The Business of Art and Community Development

Many years ago I was friends with an artist. She and her husband were both artists and they had lived in Spain for a time.

When they returned to the US, they settled in Sante Fe, New Mexico in part because it is the third largest art market in the US, behind New York and Los Angeles. However, it was a much smaller and more affordable city than either New York or Los Angeles and they were starting a family, so quality of life was really important to them.

The starving artist is something of a meme. Most artists aren't great business people and aren't in it for the money and many of them just can't manage to live a conventional life, punching a clock and all that.

Unsurprisngly, artists have something of a tendency to gravitate to inexpensive places to live as one means to be able to survive while pursuing their art and while also having a general yawning disinteret in the rat race.

One of the downsides of moving to a low cost area is that art prices tend to be low. This makes it hard to support yourself as an artist.

Art is also fairly strongly associated with community development, especially for struggling areas. It is common for artists to move in to such an area (because it's affordable), breathe some life into the community and then get priced out of the neighborhood they helped revive when gentrification occurs as a direct result of the value they added.

According to local sources that are in the know, the county I live in has at least 200 artists. It's a fairly rural county with a relatively low population base, yet there is a very lively local art scene here.

You wouldn't likely figure that out from searching the internet. I learned that only after I moved here and my life is more or less online.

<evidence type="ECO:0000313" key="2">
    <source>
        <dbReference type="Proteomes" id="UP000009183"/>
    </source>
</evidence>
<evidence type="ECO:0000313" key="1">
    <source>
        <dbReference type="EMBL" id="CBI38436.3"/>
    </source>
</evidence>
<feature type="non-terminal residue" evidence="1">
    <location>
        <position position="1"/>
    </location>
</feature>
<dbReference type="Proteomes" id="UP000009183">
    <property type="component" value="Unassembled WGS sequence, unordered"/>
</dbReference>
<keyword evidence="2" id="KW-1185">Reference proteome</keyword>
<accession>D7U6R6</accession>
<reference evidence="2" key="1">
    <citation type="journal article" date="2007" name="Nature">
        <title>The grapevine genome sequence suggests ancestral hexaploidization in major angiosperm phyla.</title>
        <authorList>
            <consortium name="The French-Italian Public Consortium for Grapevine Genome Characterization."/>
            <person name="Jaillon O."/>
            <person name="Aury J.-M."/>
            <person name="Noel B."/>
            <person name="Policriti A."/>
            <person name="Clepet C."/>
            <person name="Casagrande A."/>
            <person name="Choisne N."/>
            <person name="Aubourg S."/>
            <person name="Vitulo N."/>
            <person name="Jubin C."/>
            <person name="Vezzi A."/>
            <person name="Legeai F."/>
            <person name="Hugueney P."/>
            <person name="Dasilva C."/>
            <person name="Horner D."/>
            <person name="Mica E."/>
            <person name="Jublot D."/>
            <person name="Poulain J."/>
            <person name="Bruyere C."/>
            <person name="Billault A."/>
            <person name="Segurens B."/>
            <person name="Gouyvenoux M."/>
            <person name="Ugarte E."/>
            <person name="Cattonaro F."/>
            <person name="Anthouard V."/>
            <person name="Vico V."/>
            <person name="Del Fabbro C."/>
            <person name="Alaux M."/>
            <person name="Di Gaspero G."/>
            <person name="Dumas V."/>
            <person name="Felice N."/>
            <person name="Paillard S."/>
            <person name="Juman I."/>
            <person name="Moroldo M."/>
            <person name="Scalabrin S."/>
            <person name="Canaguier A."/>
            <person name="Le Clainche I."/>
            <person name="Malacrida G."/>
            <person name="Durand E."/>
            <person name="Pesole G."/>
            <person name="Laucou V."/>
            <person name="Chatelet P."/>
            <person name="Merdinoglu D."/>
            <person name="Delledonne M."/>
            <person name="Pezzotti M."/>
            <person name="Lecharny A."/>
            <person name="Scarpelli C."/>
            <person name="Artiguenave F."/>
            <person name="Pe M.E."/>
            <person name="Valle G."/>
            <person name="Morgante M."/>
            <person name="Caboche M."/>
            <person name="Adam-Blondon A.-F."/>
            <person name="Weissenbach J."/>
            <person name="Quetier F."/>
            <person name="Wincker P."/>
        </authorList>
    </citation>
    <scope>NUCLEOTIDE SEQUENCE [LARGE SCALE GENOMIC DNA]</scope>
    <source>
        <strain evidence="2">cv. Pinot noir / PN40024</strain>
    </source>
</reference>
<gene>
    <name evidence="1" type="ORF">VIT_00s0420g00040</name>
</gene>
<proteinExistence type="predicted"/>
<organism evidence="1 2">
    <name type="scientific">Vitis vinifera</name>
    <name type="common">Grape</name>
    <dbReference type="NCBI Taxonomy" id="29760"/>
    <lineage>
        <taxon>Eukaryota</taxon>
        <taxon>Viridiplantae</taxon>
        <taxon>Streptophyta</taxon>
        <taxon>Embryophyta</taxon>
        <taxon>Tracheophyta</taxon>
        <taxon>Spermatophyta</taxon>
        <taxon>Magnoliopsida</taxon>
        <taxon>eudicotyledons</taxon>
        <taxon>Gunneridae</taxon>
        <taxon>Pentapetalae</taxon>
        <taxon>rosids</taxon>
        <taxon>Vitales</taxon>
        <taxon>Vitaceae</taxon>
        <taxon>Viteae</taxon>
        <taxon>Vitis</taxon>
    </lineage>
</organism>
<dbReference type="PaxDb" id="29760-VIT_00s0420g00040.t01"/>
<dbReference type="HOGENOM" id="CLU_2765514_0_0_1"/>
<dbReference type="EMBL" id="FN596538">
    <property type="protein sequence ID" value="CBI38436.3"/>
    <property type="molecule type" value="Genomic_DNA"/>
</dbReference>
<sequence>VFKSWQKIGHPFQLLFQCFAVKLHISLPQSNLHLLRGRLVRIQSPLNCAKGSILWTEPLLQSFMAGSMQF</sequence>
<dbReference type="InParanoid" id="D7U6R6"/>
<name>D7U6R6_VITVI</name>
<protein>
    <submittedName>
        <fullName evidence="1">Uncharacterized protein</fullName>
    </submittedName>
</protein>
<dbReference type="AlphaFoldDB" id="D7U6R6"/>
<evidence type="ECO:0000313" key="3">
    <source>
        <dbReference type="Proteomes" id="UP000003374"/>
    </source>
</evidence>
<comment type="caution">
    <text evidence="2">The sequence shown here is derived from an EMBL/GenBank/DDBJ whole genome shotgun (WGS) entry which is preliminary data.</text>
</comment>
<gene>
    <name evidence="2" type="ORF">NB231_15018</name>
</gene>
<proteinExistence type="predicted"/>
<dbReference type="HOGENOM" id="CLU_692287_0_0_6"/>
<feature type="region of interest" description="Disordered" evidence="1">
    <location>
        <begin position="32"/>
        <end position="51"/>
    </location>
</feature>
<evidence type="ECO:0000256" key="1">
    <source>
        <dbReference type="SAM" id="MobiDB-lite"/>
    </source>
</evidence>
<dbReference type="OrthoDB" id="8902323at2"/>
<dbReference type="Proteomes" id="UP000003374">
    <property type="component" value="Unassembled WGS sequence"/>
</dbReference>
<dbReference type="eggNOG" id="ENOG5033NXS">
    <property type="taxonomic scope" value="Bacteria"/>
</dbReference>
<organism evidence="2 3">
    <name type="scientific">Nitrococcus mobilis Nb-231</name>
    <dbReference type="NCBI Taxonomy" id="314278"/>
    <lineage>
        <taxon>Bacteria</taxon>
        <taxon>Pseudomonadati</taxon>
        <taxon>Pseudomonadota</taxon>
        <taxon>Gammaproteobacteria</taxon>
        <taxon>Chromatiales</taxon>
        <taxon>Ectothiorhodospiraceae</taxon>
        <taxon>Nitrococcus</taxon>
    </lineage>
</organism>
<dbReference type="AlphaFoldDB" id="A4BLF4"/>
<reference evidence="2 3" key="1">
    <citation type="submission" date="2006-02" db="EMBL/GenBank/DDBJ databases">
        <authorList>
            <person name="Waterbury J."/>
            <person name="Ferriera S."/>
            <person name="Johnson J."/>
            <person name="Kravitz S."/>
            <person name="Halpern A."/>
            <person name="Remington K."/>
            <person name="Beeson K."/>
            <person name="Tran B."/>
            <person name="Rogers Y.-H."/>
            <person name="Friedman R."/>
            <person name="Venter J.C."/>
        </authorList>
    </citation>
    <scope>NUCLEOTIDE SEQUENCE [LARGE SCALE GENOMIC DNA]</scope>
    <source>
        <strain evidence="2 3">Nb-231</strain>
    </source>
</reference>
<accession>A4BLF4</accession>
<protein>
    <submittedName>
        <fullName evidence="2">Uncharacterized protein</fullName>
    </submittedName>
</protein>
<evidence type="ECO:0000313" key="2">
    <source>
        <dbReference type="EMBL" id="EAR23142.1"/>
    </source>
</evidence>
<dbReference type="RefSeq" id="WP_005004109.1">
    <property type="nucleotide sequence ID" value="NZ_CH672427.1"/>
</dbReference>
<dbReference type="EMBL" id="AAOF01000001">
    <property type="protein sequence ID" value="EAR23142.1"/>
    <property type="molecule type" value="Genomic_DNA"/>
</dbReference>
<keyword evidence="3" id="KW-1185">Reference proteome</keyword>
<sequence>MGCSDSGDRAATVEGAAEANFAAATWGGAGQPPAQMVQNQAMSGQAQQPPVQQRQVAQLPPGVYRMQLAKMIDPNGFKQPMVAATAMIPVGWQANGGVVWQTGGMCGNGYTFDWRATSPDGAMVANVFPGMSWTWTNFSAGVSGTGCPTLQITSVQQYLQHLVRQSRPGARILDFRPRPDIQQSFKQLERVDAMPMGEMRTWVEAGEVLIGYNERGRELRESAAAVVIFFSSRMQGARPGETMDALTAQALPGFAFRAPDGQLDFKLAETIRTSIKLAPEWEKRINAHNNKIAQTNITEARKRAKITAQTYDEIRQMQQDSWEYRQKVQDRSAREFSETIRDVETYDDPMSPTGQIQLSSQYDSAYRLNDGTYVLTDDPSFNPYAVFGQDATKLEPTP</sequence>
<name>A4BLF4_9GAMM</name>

I see a lot of potential to help artists establish an adequate income via the internet, but I may never be able to make that happen. I have done a couple of websites for local artists and a couple of websites for local art projects, but I haven't really gotten general buy-in from the local arts community.

So that's kind of a "hypothesis" at this point and I likely have a lot of legwork to do if I am ever going to make headway on that idea. Maybe it's a hypothesis you can run with and make your community thrive if you have more connections on the ground than what I've managed to establish in my time here.

If you are doing community development work in a small town or rural/unincorporated community, you should learn something about the art world, get to know some of your local artists and start learning about the importance of art to community development work and start wondering how to help local artists make more money with their art if they so desire.

Here are a few videos I watched recently in my own efforts to learn more about the art world and the business of art:

How Two Companies Dominate The $67 Billion Art World

The Art Market: Part 1 - Auctions

The Art Market: Part 2 - Galleries

The Art Market: Part 3 - Patrons

The Art Market: Part 4 - Art Fairs

SO, YOU WANT TO BE AN ARTIST? The Business of Being a Professional Artist

Instagram Changed This Artist's Life

In addition to general info about the art world, you should also start learning about local and regional resources relevant to your needs.

In the state of Washington, there is the Washington State Arts Commission. One of their programs is directly relevant to community development work: Creative Districts

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